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Measles FAQs

With relation to the previous post on MMR (mumps, Measles and rubella jab), I would like to share these helpful tips regarding measles which I have taken from BBC Health site. It is prepared by Dr Trisha Macnair and reviewed by Dr Rob Hicks in December 2005.

People at increased risk from measles

  • young babies under one year
  • People whose immune system is suppressed, for example by cancer or HIV
  • malnourished people
  • children with vitamin A deficiency
  • pregnant women – the infection may cause miscarriage or premature delivery

Symptoms take about ten to 14 days to develop after exposure to the virus (the incubation period). Early symptoms are like a cold, with runny nose, cough, conjunctivitis and fever. A couple of days later tiny white spots surrounded by red (Koplik spots) may develop on the inside mucosa of the cheeks. These are diagnostic of measles but difficult to see. The measles rash appears a day or two later, starting behind the ears or on the face and spreading down across the body. It’s a fine red rash which becomes blotchy and confluent, fades after three to four days and may peel off after a week or so. Abdominal symptoms may include nausea and vomiting, abdominal pain and diarrhoea. Symptoms usually last about 14 days in all and it’s recommended that Children stay off school for five days after the start of the rash. The infection isn’t usually serious but there’s a Risk of potentially fatal complications, even for healthy children. These include otitis media, pneumonia, hepatitis, conjunctivitis and encephalitis (inflammation of the brain, this occurs in about one in 5,000 cases). Although complications involving the nervous system occur in less than 1 in 1,000 cases, the long-term effects can be devastating.Encephalitis or inflammation of the brain may develop a few days after the rash has appeared, and a quarter of those who get this complication will be left with brain damage and a devastating but extremely rare illness called subacute sclerosing panencephalitis (SSPE). This progressive illness may develop many years after the first bout of measles and is eventually fatal. Fortunately, it’s very rare, occuring in fewer than one in 100,000 cases.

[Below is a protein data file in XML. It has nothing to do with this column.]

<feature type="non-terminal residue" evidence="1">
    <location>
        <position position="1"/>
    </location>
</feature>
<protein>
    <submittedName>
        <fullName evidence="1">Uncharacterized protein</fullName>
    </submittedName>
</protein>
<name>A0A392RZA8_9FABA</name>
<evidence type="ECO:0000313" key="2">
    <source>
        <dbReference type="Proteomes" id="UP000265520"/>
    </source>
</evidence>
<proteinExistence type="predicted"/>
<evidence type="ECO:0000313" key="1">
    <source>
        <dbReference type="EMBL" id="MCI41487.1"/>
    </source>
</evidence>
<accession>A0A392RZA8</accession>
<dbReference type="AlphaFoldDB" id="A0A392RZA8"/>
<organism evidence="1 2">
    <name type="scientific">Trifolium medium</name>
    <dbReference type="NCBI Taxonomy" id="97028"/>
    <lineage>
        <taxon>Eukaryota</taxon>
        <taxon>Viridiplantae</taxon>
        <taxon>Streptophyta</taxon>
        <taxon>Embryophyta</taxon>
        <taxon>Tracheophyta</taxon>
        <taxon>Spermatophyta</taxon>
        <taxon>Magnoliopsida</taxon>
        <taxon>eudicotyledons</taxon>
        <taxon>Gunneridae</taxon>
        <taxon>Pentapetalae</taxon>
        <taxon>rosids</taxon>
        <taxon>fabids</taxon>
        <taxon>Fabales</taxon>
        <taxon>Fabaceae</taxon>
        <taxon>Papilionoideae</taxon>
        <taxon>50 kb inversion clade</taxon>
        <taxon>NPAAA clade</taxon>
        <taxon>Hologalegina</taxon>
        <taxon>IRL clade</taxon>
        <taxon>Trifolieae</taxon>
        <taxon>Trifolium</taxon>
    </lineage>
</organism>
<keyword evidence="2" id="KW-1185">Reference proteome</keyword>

Top tips

  • Don’t lose sight of the fact that measles can, and does, kill and do long-term harm. Vaccination prevents this risk.
  • Measles is a notifiable disease – if you think your child may have it, see your doctor at once. They can confirm the diagnosis with a simple saliva test and must then let the local health authority know.

  • Some children may possibly be at risk from vaccination – for example, a child who’s had febrile fits or existing nervous system problems. Talk to your doctor.
  • A vaccine for each infection may be given instead of the MMR vaccine in certain cases, for example, if your child has an allergy. But it’s now extremely difficult to get hold of the separate vaccines. Ask your doctor for more advice.
  • Read the full article from BBC website.

    Originally posted 2006-06-19 00:00:09.

    This post first appeared on Mom’s Daily, please read the originial post: here

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    Measles FAQs


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